Southeast Alaska is likely in for a second La Niña winter in a row. National Weather Service forecaster Benjamin Linstid says that could mean a colder winter than usual for the region, though it’s too soon to know for sure.
“Expect similar conditions to what we had last year: slightly below-normal temperatures. There’s a statistical tilt toward below normal temperatures when there’s La Niña conditions in the Pacific, and about normal precipitation,” Linstid said in an interview with KRBD on Monday.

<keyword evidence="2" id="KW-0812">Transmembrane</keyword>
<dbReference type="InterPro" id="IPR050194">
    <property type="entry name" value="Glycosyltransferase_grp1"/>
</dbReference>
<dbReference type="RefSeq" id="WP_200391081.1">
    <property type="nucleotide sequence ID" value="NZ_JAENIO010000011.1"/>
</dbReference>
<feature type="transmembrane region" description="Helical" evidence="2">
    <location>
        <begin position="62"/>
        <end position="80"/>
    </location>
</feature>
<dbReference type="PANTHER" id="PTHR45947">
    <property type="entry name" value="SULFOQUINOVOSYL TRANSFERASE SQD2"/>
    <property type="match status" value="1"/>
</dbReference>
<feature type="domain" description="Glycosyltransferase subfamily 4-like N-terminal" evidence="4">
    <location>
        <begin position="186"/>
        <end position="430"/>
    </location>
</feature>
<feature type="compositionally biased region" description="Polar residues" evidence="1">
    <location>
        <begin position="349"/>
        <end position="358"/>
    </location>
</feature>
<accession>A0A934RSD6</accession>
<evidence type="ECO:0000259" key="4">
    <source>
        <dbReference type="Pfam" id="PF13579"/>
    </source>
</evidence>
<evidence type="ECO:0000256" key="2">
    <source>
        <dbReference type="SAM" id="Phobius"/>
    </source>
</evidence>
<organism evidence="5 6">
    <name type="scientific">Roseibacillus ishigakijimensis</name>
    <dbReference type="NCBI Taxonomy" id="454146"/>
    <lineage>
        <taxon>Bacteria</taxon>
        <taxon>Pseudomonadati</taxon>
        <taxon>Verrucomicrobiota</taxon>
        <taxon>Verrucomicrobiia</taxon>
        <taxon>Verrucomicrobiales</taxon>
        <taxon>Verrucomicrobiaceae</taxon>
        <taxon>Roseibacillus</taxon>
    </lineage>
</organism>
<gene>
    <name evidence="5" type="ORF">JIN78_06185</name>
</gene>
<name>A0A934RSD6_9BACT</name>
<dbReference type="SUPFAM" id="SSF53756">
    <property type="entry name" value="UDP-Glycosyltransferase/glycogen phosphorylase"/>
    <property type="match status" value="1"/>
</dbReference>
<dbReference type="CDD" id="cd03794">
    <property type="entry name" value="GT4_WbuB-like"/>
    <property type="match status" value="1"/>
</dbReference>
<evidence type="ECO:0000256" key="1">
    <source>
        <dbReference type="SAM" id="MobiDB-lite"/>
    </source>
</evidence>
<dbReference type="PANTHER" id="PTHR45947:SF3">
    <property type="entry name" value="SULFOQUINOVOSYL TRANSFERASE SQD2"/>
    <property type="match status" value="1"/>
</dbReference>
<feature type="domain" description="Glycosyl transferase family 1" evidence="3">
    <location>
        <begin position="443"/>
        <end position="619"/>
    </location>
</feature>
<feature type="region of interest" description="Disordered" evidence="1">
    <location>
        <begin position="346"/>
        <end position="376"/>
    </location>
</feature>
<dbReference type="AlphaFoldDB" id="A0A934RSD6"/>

La Niña is a weather pattern associated with lower-than-usual sea surface temperatures in the Pacific Ocean. Linsted says it’s not uncommon to see two La Nina winters in a row — forecasters call it a “double-dip.”
The National Oceanic and Atmospheric Administration predicts La Niña conditions will remain in place through the winter months of December to February.
In other news, Linstid says a partial lunar eclipse is predicted for Nov. 18. He says the best viewing would be at midnight on Nov. 18, when the moon is closest to the center of the shadow — assuming clouds break up enough for the eclipse to be visible.